Benedetti hottest ticket at Edinburgh Festival

Nicola Benedetti is with the BBC Scottish Symphony Orchestra on their first tour of India. Picture: Helen Taylor
Nicola Benedetti is with the BBC Scottish Symphony Orchestra on their first tour of India. Picture: Helen Taylor
Share this article
Have your say

VIOLINIST Nicola Benedetti is the first act to sell out a show at this year’s Edinburgh International Festival, organisers revealed as they reported record sales for the event.

An appearance by The Killing star Sofie Grabol in a Scottish historical drama, a South African dance spectacular featuring hit choir Ladysmith Black Mambazo and a visit from one of Russia’s leading opera companies are among the hottest tickets at the box office.

A performance of Benjamin Britten’s War Requiem and a new adaptation of Owen Wingrave, his famous opera for television about a pacifist solider born into a long line of military heroes, are also among the most popular shows. A concert by the Tallis Scholars at Greyfriars Kirk saw the vocal ensemble become the second act to sell out after Benedetti.

Organisers told Scotland on Sunday that £320,000 was taken at the box office yesterday alone – the best box-office return for the opening day of public sales ever. Almost £1 million in total has been notched up since sales opened to “festival friends” on 19 March, the day after the programme was launched.

Three-quarters of tickets sold yesterday were booked online, though hundreds of ticket-buyers queued up outside The Hub box office on Edinburgh’s Royal Mile from early morning to secure seats.

Festival marketing director Jackie Westbrook said: “It is fantastic to be selling tickets after all the months of planning and preparation. We’ve enjoyed meeting such enthusiastic and passionate customers today, welcoming old friends and seeing plenty of new faces.”

Centuries of global conflict, warfare and unrest have inspired the majority of the critically acclaimed programme for this year’s festival, the last to be overseen by Australian impresario Sir Jonathan Mills, who is leaving the role in September after his eighth festival as director.

Not only will the event coincide with commemorations to mark the 100th anniversary of the outbreak of the First World War, but it will – according to Sir Jonathan – take the event “full circle” back to its 1947 roots when it was instigated to “provide a platform for the flowering of the human spirit” in the wake of the Second World War.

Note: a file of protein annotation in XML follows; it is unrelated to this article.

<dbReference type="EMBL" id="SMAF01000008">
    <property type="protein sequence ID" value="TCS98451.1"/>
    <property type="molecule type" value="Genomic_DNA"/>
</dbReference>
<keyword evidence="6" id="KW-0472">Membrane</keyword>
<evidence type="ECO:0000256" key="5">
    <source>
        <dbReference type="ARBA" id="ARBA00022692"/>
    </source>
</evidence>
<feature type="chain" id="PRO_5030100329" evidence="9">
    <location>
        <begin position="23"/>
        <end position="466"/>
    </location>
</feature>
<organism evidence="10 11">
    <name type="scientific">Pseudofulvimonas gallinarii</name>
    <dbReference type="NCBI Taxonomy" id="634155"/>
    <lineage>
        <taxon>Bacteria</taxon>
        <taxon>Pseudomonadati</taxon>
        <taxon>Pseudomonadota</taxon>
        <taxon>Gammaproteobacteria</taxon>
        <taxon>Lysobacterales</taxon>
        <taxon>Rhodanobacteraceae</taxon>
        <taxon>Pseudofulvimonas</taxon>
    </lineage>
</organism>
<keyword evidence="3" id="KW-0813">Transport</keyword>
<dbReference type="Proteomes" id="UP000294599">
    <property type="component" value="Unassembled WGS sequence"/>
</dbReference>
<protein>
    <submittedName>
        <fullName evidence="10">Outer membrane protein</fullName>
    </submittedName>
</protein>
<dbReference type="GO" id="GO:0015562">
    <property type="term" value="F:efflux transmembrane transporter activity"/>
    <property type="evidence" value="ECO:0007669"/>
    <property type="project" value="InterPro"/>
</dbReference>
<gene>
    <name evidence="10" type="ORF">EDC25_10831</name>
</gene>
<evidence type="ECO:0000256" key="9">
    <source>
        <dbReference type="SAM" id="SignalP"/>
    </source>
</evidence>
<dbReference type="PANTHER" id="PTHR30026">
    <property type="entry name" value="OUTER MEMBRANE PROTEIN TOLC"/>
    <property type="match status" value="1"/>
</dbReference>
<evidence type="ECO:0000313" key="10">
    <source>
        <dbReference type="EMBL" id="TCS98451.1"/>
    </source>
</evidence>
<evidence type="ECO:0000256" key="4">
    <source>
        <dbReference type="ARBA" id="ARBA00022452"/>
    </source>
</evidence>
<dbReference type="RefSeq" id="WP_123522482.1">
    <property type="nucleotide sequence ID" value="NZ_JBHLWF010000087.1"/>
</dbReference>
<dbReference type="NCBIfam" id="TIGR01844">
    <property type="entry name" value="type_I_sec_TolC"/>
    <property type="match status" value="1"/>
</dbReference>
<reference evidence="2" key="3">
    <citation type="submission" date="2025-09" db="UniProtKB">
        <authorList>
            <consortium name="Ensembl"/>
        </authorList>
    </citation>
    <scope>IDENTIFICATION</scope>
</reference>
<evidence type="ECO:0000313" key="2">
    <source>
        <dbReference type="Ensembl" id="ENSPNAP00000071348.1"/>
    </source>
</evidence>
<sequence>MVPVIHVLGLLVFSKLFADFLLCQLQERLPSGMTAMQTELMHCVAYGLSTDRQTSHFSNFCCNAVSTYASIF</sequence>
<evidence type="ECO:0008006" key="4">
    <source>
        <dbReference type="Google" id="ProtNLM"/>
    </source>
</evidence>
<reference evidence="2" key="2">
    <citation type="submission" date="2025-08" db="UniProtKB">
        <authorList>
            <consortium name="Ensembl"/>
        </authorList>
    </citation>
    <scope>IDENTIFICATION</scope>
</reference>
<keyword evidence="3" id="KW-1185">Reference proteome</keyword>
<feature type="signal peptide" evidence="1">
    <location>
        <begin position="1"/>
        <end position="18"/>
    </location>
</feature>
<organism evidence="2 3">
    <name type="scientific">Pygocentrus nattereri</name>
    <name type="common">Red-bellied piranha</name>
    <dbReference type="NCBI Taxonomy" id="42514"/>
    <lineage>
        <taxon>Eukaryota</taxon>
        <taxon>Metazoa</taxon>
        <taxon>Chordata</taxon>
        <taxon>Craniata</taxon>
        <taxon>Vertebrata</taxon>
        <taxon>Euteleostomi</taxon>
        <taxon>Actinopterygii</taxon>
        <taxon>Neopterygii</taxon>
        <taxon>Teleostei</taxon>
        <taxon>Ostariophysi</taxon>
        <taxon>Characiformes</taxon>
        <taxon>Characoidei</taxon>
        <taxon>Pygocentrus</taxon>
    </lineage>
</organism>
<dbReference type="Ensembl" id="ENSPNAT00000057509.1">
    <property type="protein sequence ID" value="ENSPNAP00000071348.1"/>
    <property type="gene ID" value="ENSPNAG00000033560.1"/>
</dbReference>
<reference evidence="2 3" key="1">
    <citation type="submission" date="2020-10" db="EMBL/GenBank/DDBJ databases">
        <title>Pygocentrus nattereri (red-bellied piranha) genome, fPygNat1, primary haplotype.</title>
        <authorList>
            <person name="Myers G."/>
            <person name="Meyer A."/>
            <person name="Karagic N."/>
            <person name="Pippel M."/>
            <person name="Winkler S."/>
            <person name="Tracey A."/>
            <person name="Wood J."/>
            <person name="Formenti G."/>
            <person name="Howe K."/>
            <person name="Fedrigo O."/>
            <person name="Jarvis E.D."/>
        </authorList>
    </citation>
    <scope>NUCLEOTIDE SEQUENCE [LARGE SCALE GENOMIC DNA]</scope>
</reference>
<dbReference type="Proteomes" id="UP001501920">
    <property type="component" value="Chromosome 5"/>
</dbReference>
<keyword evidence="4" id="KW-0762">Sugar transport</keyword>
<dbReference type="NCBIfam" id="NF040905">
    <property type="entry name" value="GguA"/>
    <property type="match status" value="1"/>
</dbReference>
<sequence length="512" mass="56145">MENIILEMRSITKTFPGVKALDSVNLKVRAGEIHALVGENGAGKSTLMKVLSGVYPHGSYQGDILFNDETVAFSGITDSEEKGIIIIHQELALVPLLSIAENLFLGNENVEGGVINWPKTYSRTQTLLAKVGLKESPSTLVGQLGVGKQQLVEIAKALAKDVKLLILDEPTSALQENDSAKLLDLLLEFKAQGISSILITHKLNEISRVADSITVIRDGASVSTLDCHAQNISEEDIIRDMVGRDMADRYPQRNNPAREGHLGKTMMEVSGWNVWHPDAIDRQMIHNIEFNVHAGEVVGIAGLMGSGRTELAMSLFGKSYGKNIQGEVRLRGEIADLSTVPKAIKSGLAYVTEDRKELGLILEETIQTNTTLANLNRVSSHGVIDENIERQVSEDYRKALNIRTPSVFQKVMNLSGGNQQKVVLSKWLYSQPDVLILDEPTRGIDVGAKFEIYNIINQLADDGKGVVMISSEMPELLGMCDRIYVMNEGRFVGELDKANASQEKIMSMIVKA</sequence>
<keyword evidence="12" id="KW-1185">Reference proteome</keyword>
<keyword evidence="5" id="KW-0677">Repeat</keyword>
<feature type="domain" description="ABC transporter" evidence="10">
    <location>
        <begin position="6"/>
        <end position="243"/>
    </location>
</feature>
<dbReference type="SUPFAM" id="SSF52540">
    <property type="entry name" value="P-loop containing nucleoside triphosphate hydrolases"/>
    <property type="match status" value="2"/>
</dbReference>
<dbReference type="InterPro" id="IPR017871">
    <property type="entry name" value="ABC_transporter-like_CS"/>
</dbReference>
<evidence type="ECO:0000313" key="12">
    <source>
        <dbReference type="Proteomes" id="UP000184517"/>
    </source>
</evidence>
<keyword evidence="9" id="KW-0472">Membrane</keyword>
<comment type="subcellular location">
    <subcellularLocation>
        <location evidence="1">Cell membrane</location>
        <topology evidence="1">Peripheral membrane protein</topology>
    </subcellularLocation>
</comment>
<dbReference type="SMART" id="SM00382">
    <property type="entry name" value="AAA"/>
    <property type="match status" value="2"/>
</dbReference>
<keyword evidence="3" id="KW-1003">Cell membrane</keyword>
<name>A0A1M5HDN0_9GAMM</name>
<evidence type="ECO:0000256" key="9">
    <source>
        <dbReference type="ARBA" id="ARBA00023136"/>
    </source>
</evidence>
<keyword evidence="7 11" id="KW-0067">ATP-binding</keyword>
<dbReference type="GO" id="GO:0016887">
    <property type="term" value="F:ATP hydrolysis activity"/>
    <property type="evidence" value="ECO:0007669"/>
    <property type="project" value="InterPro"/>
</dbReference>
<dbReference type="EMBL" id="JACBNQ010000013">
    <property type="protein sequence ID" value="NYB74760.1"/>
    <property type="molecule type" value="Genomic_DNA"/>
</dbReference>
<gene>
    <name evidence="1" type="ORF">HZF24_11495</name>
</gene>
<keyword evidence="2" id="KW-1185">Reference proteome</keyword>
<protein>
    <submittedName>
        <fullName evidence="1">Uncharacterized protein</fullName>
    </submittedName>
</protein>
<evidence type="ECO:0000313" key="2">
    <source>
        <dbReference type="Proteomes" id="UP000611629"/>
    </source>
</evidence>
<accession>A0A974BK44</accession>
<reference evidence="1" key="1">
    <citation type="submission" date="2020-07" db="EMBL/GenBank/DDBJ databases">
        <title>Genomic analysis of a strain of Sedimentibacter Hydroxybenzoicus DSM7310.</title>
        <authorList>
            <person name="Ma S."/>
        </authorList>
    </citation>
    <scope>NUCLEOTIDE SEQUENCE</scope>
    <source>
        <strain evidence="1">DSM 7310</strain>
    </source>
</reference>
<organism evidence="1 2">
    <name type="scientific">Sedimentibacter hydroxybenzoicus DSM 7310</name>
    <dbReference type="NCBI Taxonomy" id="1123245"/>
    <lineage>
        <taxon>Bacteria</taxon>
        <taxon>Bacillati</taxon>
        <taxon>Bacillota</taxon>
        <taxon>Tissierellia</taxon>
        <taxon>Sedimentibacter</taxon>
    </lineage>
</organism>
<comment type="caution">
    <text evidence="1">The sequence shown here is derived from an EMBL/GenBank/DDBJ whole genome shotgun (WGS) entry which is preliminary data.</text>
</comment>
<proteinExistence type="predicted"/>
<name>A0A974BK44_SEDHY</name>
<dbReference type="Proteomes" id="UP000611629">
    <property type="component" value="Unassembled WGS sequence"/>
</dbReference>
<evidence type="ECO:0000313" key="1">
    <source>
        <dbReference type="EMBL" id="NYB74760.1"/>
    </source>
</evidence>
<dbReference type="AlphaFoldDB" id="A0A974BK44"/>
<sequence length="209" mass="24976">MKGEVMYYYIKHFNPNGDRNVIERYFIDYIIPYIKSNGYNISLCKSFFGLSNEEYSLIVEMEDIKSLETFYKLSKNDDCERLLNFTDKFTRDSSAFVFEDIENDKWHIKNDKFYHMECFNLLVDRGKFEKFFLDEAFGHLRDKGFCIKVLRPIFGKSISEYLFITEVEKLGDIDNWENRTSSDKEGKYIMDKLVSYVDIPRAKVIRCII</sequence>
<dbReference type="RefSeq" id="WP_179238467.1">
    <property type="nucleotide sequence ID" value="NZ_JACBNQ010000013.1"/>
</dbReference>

Scottish star Benedetti, currently in India with the BBC Scottish Symphony Orchestra on their first tour of the country, will be performing in two shows at the festival.

The Ayrshire-born musician has now sold out an intimate performance at the 800-capacity Queen’s Hall, where she will be appearing with a host of her regular collaborators for a performance which will include a Shostakovich piano quintet written in the Soviet Union during the Second World War.

Tickets are also selling fast for her headline appearance with the Czech Philharmonic Orchestra at the Usher Hall, performing a violin concerto written by composer Erich Korngold after he fled to Hollywood from Nazi-occupied Austria. He went on to win the Academy Award for his work on 1938’s The Adventures Of Robin Hood.

Actress Grabol, who plays the lead role of detective Sarah Lund in Scandinavian thriller The Killing, will be starring as fellow Dane, Queen Margaret, the wife of James III, in the historical royal saga The James Plays at the festival this year.

She will be appearing in the third instalment of playwright Rona Munro’s eagerly awaited new trilogy of plays about the Stewart kings who ruled over an independent Scotland in the fifth century.

Ladysmith Black Mambazo, the choir hailed as “South Africa’s cultural ambassadors” by the late Nelson Mandela, will join forces with dancers from the Royal Ballet and Rambert companies for a one-off collaboration to mark both 20 years of democracy and Glasgow’s hosting of the Commonwealth Games.